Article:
I am pleased to say that, unlike the NDP member for London—Fanshaw, I consulted with small businesses in my riding and across the city to obtain their feedback on this important bill. Just what did they have to say?

James McInnnes, CEO of Cyborg Trading Systems, a remarkable small business located in my riding of London North Centre, said: “By pooling resources with other small businesses across Canada, this initiative will help Canadian small businesses support their employees with securing a solid retirement plan.”

Paul Johnson, CEO of Quantum5X Systems, another innovative London small business, added: “The PRPP will offer another way to attract and reward employees. With time and critical mass, the PRPP funds under management should be significant and management expense ratios should be relatively low. These should become attractive options for retirement planning for many people who don't currently have access to a pension plan.”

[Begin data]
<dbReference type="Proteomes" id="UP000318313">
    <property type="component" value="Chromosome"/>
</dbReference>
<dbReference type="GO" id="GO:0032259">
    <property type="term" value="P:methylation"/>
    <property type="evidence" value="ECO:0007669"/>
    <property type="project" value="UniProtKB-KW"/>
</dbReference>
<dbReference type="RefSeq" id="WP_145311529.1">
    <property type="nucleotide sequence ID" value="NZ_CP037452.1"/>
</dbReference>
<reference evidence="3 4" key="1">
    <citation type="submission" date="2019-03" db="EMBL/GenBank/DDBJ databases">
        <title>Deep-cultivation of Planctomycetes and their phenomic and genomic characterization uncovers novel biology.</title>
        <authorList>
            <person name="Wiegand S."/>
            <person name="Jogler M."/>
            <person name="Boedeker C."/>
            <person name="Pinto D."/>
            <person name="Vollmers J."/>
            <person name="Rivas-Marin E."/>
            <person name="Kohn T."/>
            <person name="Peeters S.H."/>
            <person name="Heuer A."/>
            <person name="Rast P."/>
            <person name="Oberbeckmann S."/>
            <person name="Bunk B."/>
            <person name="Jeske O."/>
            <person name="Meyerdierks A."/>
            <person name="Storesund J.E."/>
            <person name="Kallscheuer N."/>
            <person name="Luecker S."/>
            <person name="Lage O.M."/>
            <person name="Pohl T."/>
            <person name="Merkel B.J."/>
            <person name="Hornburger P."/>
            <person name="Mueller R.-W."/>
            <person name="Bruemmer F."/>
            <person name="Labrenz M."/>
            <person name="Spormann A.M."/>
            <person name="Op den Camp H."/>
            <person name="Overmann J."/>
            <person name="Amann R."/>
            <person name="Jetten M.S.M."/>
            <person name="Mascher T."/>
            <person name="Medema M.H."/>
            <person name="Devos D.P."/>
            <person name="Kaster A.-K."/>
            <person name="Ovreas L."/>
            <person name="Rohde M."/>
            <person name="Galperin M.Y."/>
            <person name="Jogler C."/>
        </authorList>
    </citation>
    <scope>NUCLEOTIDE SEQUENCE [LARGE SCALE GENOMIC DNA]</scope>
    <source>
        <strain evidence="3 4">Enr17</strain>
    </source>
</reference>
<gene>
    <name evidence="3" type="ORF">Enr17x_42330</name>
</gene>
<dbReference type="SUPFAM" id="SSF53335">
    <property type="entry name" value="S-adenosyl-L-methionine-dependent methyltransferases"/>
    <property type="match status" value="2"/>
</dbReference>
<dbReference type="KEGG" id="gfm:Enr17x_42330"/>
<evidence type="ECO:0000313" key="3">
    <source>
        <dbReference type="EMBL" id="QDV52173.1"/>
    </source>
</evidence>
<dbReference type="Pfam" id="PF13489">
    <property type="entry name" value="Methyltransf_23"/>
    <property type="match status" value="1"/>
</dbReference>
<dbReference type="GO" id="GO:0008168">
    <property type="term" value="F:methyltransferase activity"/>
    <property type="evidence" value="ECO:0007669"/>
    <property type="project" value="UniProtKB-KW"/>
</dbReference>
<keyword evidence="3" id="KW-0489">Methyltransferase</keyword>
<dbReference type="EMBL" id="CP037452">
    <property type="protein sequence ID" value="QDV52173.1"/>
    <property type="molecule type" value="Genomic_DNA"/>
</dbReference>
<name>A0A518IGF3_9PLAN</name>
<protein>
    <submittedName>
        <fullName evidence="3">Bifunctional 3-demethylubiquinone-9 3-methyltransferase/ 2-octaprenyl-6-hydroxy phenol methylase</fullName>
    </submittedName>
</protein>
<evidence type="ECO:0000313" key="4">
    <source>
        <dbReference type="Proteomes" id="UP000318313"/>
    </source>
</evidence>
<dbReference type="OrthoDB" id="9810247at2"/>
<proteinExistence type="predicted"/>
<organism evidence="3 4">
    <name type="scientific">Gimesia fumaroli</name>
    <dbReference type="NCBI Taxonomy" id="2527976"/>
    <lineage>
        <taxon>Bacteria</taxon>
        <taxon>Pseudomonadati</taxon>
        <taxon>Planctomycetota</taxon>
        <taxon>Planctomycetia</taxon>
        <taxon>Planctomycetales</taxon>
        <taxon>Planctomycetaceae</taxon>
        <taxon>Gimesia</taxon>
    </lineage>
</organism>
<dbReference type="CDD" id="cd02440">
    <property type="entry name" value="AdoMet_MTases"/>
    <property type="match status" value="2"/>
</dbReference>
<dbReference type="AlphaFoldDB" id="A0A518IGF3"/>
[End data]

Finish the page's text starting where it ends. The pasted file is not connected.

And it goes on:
Peter White, President of the London Economic Development Corporation, said: “The LEDC sees the advent of the PRPP as being an excellent step to ensure that businesses and employees without the benefit of a pension plan could utilize an excellent resource such as the PRPP. With the majority of businesses and employees in London not having a defined pension program, the PRPP would be a great tool to provide a cost effective plan for employees to ensure they are able to provide additional income for their retirement. The ability to use the PRPP plan would provide a well managed, secure program that would encourage employees to save more for their retirement. This PRPP is a great tool for companies.”

Bill C-25 is an investment in small businesses and their employees, an investment in tomorrow's seniors, an investment in job creation, and an investment in economic growth. Most importantly, Bill C-25 is yet another federal investment that would directly benefit Londoners.

Pooled Registered Pension Plans Act
Government Orders

3:20 p.m.

NDP

Raymond Côté Beauport—Limoilou, QC

Mr. Speaker, for the past 25 years, the OECD data have clearly demonstrated that costs in the field of health care are far lower when the public sector is responsible for service delivery. The same logic applies to the pension benefits our employees receive. Moreover, Canada's public pension systems are well funded, safe and reliable, according to all the experts.

Can my colleague explain how gambling with Canadians’ money in much higher risk schemes than the ones the government offers will reassure Canadian workers and guarantee them a pension?